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Title: Enzyme characterization for hydrolysis of AFEX and liquid hot-water pretreated distillers' grains and their conversion to ethanol

item Dien, Bruce
item O Bryan, Patricia
item Li, Xin Liang
item Cotta, Michael

Submitted to: Bioresource Technology
Publication Type: Peer Reviewed Journal
Publication Acceptance Date: 9/17/2007
Publication Date: 11/8/2007
Citation: Dien, B.S., Ximenes, E.A., O'Bryan, P.J., Moniruzzaman, M., Li, X., Balan, V., Dale, B., Cotta, M.A. 2008. Enzyme characterization for hydrolysis of AFEX and liquid hot-water pretreated distillers' grains and their conversion to ethanol. Bioresource Technology. 99(12):5216-5225.

Interpretive Summary: This paper describes important technology for processing the animal feed product distillers dried grains with solubles (DDGS) into ethanol. DDGS is the major co-product of fuel ethanol; 17 lb are produced for each gallon of ethanol when using ground corn for fermentation. As ethanol continues to grow, DDGS has likewise grown, and now there are concerns that supply of DDGS may get ahead of market demand. DDGS prices have been volatile within general downward price pressures. DDGS was converted to ethanol by pretreating the material followed by enzymatic conversion of the fibers into sugars. The biomass was pretreated either using liquid hot-water or ammonia fiber expansion (AFEX), both of which are leading technologies for pretreating biomass. The focus of this paper is on what enzymes are required to convert the pretreated fibers into sugars. We determined a combination of commercial cellulase, beta-glucosidase, pectinase, and feruloyl esterase enzyme preparations was sufficient for releasing the sugars. Furthermore, the sugars produced were readily fermentable to ethanol by Saccharomyces yeast. We estimated that converting DDGS to ethanol using this technology would yield an additional 0.22 gal/bu of corn.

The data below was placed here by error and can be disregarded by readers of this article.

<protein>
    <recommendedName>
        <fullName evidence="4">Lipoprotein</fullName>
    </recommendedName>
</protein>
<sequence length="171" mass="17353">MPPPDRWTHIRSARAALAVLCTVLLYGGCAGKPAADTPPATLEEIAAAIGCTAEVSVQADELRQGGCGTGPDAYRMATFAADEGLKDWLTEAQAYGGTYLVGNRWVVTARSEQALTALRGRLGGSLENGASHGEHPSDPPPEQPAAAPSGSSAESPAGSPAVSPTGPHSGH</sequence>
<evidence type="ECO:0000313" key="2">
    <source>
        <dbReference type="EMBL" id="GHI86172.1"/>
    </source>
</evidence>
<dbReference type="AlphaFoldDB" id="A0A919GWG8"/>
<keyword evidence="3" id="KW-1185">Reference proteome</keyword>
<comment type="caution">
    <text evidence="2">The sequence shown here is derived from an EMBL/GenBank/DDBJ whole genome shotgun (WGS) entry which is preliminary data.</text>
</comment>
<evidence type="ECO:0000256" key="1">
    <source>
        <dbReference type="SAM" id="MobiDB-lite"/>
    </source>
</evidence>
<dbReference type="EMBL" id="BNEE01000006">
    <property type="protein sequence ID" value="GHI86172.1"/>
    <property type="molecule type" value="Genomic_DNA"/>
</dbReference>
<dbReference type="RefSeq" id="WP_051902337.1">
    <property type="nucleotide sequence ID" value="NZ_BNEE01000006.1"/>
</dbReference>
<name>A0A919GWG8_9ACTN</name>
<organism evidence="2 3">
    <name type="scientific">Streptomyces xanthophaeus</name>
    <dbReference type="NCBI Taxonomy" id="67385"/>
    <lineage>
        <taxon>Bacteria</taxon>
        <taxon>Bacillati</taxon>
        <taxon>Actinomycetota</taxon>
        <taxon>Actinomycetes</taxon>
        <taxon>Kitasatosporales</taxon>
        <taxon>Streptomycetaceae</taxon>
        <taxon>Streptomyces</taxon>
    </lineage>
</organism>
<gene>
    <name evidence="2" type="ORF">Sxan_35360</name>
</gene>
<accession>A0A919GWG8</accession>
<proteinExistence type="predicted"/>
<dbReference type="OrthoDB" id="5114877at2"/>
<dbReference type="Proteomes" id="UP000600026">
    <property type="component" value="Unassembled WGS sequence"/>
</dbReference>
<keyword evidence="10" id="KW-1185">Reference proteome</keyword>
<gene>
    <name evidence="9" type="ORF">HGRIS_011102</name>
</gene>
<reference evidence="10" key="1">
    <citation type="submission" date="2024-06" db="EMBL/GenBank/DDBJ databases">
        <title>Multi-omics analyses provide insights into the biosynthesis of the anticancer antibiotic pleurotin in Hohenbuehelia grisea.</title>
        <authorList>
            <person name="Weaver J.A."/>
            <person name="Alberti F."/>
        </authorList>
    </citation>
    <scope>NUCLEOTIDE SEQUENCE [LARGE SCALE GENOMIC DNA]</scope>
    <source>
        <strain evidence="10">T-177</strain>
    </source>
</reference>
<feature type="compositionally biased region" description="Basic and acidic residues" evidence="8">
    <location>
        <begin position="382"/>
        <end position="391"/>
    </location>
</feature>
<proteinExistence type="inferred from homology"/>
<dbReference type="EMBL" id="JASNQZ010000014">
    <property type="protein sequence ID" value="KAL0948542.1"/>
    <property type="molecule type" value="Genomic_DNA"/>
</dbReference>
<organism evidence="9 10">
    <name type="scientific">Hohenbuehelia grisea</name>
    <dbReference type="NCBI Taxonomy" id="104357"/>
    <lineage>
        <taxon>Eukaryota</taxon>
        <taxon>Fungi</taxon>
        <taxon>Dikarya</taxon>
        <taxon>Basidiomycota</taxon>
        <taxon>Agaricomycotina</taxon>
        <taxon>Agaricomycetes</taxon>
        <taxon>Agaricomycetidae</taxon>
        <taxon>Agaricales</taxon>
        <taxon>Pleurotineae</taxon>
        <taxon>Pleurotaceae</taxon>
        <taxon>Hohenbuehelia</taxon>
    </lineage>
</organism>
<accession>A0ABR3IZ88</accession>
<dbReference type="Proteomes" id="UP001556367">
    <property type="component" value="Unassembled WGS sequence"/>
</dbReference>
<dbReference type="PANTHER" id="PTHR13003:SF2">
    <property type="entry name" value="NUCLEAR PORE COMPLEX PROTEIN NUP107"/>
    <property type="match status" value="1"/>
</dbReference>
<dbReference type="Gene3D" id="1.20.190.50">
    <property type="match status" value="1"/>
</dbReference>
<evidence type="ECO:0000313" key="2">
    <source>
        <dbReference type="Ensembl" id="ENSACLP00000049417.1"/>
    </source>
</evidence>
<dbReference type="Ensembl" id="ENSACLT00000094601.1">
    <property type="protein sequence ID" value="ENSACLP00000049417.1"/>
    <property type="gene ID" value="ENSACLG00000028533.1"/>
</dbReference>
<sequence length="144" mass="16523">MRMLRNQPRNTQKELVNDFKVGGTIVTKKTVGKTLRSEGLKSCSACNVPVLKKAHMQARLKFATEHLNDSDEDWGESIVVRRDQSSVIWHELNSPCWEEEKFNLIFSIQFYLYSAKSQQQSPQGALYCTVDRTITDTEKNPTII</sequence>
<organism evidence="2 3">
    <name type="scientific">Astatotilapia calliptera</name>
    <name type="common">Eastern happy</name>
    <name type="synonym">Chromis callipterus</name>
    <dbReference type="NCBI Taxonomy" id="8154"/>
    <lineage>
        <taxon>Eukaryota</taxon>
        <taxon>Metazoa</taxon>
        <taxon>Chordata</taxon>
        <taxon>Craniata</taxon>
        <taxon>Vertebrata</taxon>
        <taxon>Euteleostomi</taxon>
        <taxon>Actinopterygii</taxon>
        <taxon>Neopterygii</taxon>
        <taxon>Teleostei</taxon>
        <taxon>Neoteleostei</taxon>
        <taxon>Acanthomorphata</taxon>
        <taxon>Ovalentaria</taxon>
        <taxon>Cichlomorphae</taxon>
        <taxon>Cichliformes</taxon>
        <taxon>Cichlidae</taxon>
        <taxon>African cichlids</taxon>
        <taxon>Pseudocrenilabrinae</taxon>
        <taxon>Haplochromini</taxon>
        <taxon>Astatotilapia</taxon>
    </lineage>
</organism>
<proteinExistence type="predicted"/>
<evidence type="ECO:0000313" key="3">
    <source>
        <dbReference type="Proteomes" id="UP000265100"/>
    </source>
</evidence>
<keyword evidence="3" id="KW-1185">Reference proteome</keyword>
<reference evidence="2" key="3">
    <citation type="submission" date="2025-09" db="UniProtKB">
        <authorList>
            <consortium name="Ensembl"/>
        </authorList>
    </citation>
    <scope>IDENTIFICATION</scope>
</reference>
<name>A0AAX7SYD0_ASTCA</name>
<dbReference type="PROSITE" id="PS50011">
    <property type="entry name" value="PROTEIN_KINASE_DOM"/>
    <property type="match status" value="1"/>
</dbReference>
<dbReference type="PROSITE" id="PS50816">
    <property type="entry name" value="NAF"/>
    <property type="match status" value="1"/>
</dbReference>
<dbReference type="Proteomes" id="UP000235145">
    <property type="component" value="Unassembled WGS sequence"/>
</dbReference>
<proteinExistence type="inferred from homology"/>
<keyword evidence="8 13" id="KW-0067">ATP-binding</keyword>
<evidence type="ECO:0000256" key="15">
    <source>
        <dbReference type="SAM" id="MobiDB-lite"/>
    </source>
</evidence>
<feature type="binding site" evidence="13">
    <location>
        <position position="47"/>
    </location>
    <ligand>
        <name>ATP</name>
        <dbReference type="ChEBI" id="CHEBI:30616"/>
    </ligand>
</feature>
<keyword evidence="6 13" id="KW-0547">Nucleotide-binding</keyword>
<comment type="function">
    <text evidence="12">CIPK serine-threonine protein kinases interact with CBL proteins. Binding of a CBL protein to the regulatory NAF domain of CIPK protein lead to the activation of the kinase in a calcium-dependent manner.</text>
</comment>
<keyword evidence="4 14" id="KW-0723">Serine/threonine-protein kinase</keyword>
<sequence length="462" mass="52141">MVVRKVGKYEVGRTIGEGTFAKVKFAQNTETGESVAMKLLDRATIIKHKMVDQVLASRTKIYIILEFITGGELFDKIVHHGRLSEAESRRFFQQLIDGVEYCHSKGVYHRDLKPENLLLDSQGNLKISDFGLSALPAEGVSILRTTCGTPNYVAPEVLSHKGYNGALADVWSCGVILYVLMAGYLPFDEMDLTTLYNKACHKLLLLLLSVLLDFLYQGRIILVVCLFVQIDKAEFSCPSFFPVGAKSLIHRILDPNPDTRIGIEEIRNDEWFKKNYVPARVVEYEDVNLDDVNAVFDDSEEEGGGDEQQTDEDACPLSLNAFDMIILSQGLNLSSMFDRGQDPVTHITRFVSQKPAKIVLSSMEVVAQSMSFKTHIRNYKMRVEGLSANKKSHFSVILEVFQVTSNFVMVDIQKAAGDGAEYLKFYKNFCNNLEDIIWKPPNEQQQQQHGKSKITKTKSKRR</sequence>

Technical Abstract: Dried distillers grains with solubles (DDGS), a co-product of corn ethanol production, was investigated as a feedstock for additional ethanol production. DDGS was pretreated with liquid hot water (LHW) and ammonia fiber explosion (AFEX) processes. Cellulose was readily converted to glucose from both LHW and AFEX treated DDGS using a mixture of commercial cellulase and beta-glucosidase; however, these enzymes were ineffective at saccharifying the xylan present in the pretreated DDGS. Several commercial enzyme preparations were evaluated in combination with cellulase to saccharify pretreated DDGS xylan, and it was found that adding commercial grade (e.g., impure) pectinase and feruloyl esterase (FAE) preparations were effective at releasing arabinose and xylose. The response of sugar yields for pretreated AFEX and LHW DDGS (6% wt/solids) was determined for different enzyme loadings of FAE and pectinase and modeled as a response surfaces. Arabinose and xylose yields rose with increasing FAE and pectinase enzyme dosages for both pretreated materials. When hydrolyzed at 20% wt/solids with the same blend of commercial enzymes, the yields were 278 and 261 g sugars (i.e., total of arabinose, xylose, and glucose) per kg of DDGS (dry basis, db) for AFEX and LHW pretreated DDGS, respectively. The pretreated DDGS’s were also evaluated for fermentation using Saccharomyces cerevisiae at 15% wt/solids. Pretreated DDGS were readily fermented and were converted to ethanol at 89-90% efficiency based upon total glucans; S. cerevisiae does not ferment arabinose or xylose.